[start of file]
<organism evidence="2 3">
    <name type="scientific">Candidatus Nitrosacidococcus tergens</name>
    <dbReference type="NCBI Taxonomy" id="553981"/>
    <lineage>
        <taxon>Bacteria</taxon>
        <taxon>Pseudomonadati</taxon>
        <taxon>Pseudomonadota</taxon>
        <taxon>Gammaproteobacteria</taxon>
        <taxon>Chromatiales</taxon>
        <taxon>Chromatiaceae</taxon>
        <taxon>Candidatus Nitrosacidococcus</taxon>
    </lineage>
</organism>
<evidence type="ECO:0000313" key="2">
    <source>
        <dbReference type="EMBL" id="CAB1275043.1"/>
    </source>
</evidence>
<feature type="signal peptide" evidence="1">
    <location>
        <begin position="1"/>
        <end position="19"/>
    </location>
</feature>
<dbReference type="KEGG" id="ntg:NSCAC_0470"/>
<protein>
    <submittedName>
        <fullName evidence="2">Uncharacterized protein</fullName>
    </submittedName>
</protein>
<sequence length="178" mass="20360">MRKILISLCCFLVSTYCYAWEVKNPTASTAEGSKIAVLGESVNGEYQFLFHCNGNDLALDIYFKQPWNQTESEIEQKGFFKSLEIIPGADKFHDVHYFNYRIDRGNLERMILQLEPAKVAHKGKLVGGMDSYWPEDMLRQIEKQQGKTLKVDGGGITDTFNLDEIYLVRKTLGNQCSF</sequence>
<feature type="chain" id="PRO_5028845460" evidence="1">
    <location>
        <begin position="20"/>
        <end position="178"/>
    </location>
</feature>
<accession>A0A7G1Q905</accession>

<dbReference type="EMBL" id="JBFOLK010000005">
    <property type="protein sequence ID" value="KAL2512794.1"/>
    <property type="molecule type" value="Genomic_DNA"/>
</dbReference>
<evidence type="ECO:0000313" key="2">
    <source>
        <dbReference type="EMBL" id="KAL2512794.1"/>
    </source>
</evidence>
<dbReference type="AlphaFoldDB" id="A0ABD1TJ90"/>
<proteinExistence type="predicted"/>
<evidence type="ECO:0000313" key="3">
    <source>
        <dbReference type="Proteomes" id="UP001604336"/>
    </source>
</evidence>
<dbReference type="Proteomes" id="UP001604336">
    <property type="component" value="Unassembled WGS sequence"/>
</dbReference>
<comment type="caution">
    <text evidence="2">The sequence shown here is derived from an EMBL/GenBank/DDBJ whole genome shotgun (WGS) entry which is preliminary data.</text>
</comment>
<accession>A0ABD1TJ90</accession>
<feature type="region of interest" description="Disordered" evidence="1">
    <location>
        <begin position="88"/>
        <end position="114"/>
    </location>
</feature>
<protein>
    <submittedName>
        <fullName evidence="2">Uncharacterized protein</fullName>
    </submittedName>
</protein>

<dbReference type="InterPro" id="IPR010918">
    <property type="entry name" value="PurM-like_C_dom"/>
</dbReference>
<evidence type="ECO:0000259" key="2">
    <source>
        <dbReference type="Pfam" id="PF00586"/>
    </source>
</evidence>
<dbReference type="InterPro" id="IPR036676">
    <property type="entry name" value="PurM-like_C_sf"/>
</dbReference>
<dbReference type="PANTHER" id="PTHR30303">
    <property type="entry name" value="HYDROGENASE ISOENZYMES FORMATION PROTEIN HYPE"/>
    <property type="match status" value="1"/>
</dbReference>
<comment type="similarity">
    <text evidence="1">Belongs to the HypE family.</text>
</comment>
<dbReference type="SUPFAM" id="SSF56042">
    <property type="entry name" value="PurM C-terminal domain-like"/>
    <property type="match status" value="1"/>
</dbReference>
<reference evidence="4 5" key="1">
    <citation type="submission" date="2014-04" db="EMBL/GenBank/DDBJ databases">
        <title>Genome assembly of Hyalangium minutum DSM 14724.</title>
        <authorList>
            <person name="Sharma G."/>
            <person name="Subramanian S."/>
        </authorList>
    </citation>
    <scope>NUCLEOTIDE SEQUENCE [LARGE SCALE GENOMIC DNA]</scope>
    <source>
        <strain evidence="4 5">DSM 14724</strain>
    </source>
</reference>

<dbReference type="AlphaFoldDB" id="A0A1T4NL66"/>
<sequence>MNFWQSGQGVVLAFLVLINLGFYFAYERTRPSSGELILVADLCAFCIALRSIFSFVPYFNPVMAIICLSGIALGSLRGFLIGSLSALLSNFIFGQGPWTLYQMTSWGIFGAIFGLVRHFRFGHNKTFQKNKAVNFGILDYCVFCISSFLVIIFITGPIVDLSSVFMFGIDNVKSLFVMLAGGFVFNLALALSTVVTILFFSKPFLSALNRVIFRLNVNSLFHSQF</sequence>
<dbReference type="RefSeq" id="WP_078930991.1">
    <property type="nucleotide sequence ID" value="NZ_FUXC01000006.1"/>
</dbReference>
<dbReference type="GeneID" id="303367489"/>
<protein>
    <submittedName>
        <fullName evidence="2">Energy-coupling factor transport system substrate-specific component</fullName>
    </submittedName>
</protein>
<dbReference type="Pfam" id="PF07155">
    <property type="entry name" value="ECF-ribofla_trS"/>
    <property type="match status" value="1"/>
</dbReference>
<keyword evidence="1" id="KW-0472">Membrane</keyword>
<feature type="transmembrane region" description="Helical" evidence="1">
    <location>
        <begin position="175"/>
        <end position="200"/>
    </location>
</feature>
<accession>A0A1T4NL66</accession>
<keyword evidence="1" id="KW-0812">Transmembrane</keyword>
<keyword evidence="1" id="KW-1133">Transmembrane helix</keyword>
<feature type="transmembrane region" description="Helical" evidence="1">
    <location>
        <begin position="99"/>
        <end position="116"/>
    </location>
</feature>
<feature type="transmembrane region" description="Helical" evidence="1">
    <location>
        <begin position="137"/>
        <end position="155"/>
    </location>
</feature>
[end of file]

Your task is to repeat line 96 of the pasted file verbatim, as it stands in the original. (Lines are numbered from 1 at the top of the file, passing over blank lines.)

    <citation type="submission" date="2014-04" db="EMBL/GenBank/DDBJ databases">